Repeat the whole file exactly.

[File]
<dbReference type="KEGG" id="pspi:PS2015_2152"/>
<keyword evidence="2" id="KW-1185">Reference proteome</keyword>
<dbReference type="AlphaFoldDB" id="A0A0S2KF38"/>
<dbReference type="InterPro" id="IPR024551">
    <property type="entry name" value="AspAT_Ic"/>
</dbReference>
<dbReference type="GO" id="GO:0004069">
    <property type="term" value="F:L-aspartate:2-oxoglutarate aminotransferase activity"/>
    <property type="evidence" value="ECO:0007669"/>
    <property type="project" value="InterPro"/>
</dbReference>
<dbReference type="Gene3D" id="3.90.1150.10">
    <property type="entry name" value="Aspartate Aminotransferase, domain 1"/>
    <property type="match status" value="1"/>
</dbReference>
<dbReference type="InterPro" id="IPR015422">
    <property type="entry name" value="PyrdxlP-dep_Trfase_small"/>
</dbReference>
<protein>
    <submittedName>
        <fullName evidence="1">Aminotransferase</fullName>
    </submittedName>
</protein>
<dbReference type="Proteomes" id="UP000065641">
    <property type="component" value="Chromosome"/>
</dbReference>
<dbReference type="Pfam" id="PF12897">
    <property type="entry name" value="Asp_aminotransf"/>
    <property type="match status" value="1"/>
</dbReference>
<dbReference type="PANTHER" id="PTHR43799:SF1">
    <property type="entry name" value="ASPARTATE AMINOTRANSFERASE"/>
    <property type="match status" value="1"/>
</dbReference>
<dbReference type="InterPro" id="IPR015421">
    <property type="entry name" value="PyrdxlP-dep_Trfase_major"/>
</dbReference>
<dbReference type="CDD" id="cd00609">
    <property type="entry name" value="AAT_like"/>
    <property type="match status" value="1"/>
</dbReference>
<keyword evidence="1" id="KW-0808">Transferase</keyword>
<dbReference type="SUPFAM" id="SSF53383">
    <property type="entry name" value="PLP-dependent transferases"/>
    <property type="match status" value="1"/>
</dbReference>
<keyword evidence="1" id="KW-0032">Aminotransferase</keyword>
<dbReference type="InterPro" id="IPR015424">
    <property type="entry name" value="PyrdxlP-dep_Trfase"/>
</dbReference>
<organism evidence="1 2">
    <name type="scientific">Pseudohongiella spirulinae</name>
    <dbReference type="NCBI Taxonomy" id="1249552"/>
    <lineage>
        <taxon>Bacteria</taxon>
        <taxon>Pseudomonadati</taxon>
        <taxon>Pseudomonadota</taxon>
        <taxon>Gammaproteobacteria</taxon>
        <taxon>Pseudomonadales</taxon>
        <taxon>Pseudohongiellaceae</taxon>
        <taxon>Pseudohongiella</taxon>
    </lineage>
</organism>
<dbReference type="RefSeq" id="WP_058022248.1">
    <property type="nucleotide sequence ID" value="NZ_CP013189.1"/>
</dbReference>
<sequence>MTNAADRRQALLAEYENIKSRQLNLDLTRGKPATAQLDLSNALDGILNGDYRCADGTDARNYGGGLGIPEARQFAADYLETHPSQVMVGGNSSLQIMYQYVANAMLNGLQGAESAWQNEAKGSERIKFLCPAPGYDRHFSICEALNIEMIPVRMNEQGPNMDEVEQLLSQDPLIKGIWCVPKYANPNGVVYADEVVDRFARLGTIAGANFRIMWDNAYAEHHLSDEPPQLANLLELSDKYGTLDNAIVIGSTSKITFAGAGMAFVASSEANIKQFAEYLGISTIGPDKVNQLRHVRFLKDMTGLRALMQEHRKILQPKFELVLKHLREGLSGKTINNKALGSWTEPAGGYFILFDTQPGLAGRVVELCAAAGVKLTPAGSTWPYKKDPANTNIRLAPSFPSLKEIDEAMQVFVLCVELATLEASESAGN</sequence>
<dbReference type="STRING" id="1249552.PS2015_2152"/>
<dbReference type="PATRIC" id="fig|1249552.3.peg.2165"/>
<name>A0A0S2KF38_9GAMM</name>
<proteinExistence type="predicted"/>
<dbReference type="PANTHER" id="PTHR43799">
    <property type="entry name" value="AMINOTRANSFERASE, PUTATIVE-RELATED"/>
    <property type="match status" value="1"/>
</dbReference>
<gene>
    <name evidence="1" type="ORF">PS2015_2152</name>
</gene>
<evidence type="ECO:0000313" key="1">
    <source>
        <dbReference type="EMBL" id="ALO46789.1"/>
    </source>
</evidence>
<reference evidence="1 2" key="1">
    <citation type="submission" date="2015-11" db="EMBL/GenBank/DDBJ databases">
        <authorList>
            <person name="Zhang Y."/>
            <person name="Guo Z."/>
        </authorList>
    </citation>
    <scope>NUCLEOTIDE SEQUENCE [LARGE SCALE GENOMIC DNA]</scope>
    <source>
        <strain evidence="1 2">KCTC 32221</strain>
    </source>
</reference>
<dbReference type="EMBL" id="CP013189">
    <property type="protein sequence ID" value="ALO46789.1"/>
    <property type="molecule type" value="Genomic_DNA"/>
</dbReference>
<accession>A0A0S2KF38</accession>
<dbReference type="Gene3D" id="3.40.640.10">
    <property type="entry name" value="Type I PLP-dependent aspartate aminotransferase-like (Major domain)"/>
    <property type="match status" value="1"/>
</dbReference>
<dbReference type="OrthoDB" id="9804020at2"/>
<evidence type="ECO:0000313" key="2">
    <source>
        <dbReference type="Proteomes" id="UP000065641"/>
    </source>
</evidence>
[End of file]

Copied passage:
<dbReference type="KEGG" id="pspi:PS2015_2152"/>
<keyword evidence="2" id="KW-1185">Reference proteome</keyword>
<dbReference type="AlphaFoldDB" id="A0A0S2KF38"/>
<dbReference type="InterPro" id="IPR024551">
    <property type="entry name" value="AspAT_Ic"/>
</dbReference>
<dbReference type="GO" id="GO:0004069">
    <property type="term" value="F:L-aspartate:2-oxoglutarate aminotransferase activity"/>
    <property type="evidence" value="ECO:0007669"/>
    <property type="project" value="InterPro"/>
</dbReference>
<dbReference type="Gene3D" id="3.90.1150.10">
    <property type="entry name" value="Aspartate Aminotransferase, domain 1"/>
    <property type="match status" value="1"/>
</dbReference>
<dbReference type="InterPro" id="IPR015422">
    <property type="entry name" value="PyrdxlP-dep_Trfase_small"/>
</dbReference>
<protein>
    <submittedName>
        <fullName evidence="1">Aminotransferase</fullName>
    </submittedName>
</protein>
<dbReference type="Proteomes" id="UP000065641">
    <property type="component" value="Chromosome"/>
</dbReference>
<dbReference type="Pfam" id="PF12897">
    <property type="entry name" value="Asp_aminotransf"/>
    <property type="match status" value="1"/>
</dbReference>
<dbReference type="PANTHER" id="PTHR43799:SF1">
    <property type="entry name" value="ASPARTATE AMINOTRANSFERASE"/>
    <property type="match status" value="1"/>
</dbReference>
<dbReference type="InterPro" id="IPR015421">
    <property type="entry name" value="PyrdxlP-dep_Trfase_major"/>
</dbReference>
<dbReference type="CDD" id="cd00609">
    <property type="entry name" value="AAT_like"/>
    <property type="match status" value="1"/>
</dbReference>
<keyword evidence="1" id="KW-0808">Transferase</keyword>
<dbReference type="SUPFAM" id="SSF53383">
    <property type="entry name" value="PLP-dependent transferases"/>
    <property type="match status" value="1"/>
</dbReference>
<keyword evidence="1" id="KW-0032">Aminotransferase</keyword>
<dbReference type="InterPro" id="IPR015424">
    <property type="entry name" value="PyrdxlP-dep_Trfase"/>
</dbReference>
<organism evidence="1 2">
    <name type="scientific">Pseudohongiella spirulinae</name>
    <dbReference type="NCBI Taxonomy" id="1249552"/>
    <lineage>
        <taxon>Bacteria</taxon>
        <taxon>Pseudomonadati</taxon>
        <taxon>Pseudomonadota</taxon>
        <taxon>Gammaproteobacteria</taxon>
        <taxon>Pseudomonadales</taxon>
        <taxon>Pseudohongiellaceae</taxon>
        <taxon>Pseudohongiella</taxon>
    </lineage>
</organism>
<dbReference type="RefSeq" id="WP_058022248.1">
    <property type="nucleotide sequence ID" value="NZ_CP013189.1"/>
</dbReference>
<sequence>MTNAADRRQALLAEYENIKSRQLNLDLTRGKPATAQLDLSNALDGILNGDYRCADGTDARNYGGGLGIPEARQFAADYLETHPSQVMVGGNSSLQIMYQYVANAMLNGLQGAESAWQNEAKGSERIKFLCPAPGYDRHFSICEALNIEMIPVRMNEQGPNMDEVEQLLSQDPLIKGIWCVPKYANPNGVVYADEVVDRFARLGTIAGANFRIMWDNAYAEHHLSDEPPQLANLLELSDKYGTLDNAIVIGSTSKITFAGAGMAFVASSEANIKQFAEYLGISTIGPDKVNQLRHVRFLKDMTGLRALMQEHRKILQPKFELVLKHLREGLSGKTINNKALGSWTEPAGGYFILFDTQPGLAGRVVELCAAAGVKLTPAGSTWPYKKDPANTNIRLAPSFPSLKEIDEAMQVFVLCVELATLEASESAGN</sequence>
<dbReference type="STRING" id="1249552.PS2015_2152"/>
<dbReference type="PATRIC" id="fig|1249552.3.peg.2165"/>
<name>A0A0S2KF38_9GAMM</name>
<proteinExistence type="predicted"/>
<dbReference type="PANTHER" id="PTHR43799">
    <property type="entry name" value="AMINOTRANSFERASE, PUTATIVE-RELATED"/>
    <property type="match status" value="1"/>
</dbReference>
<gene>
    <name evidence="1" type="ORF">PS2015_2152</name>
</gene>
<evidence type="ECO:0000313" key="1">
    <source>
        <dbReference type="EMBL" id="ALO46789.1"/>
    </source>
</evidence>
<reference evidence="1 2" key="1">
    <citation type="submission" date="2015-11" db="EMBL/GenBank/DDBJ databases">
        <authorList>
            <person name="Zhang Y."/>
            <person name="Guo Z."/>
        </authorList>
    </citation>
    <scope>NUCLEOTIDE SEQUENCE [LARGE SCALE GENOMIC DNA]</scope>
    <source>
        <strain evidence="1 2">KCTC 32221</strain>
    </source>
</reference>
<dbReference type="EMBL" id="CP013189">
    <property type="protein sequence ID" value="ALO46789.1"/>
    <property type="molecule type" value="Genomic_DNA"/>
</dbReference>
<accession>A0A0S2KF38</accession>
<dbReference type="Gene3D" id="3.40.640.10">
    <property type="entry name" value="Type I PLP-dependent aspartate aminotransferase-like (Major domain)"/>
    <property type="match status" value="1"/>
</dbReference>
<dbReference type="OrthoDB" id="9804020at2"/>
<evidence type="ECO:0000313" key="2">
    <source>
        <dbReference type="Proteomes" id="UP000065641"/>
    </source>
</evidence>